Some Islamic scholars believe that there is a direct reference to Gautam Buddha in the Quran. Verse 85 of Surah 21 speaks of "Ismael and Idris and Dhu al-Kifl; all were the patient ones". Verse 48 of Surah 38 lauds the last-named further: "And make mention of Ismail and Al Yasaa and Dhu al-Kifl, for they were among the best". Dr Zohurul Hoque, who has translated the Quran, believes that Dhu al-Kifl is the Dweller (Dhu) of Kapil, or Kapil Vastu and refers to the Buddha, who was of course born in Kapilavastu. There are other interpretations, but at least Buddha is included among the options.

The verse from Surah 14, on the languages spoken by prophets, is particularly relevant since it clarifies that prophets did not speak only Arabic or Aramaic; they spoke the language of the people they were sent to. They were enjoined to take the message to all mankind, and mankind, united in ancestry, is divided by language. This verse extends the ambit and specifies it as well. There is no reason why a prophet could not have spoken Sanskrit.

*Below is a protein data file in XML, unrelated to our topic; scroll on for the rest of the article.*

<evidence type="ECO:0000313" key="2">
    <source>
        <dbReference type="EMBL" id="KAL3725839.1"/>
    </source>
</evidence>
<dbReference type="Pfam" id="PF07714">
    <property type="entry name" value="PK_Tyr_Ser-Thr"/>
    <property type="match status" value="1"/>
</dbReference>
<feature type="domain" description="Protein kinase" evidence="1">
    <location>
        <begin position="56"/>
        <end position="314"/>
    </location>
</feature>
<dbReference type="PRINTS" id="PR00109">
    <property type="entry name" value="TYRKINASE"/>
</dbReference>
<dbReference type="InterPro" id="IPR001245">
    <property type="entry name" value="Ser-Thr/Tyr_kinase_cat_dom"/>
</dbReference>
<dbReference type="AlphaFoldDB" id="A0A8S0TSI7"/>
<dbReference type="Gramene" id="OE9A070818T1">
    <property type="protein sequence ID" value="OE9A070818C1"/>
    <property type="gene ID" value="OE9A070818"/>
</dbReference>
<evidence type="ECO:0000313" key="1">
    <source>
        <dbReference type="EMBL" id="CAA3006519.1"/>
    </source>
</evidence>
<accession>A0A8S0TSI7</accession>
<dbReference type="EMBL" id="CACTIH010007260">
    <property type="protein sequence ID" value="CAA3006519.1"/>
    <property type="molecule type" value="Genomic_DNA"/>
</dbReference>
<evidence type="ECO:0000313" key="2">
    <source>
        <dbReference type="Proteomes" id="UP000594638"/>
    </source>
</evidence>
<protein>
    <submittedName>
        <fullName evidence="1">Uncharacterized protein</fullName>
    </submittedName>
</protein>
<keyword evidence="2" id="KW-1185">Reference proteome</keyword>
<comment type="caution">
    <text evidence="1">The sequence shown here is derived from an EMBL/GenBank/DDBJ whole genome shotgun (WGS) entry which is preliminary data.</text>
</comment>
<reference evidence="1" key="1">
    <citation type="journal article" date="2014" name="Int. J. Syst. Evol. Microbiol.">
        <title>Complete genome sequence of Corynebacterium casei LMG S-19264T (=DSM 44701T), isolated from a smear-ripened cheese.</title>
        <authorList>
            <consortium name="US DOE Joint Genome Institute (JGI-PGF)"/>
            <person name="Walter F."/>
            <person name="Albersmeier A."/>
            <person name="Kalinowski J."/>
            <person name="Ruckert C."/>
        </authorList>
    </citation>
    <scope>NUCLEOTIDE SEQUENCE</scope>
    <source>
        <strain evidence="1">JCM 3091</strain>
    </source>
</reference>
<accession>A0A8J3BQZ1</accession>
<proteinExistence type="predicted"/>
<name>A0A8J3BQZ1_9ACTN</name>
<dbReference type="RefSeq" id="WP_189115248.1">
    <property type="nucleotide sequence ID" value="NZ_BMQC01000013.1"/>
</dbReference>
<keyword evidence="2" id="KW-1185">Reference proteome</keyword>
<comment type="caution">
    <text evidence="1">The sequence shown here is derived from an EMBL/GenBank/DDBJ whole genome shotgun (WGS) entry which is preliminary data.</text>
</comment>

Take another look at this verse: "We did aforetime send messengers before thee: of them there are some whose story we have related to thee, and some whose story we have not related to thee." In other words, while the narrative of some prophets (Moses or David or Solomon) is told in detail in the Quran, the story of other prophets has not been told. In other words, there are prophets of Allah who have not been included in the narrative of the Quran. It is entirely plausible that a prophet sent to India has not been mentioned in the Holy Book, but that does not diminish either his role or his prophecy.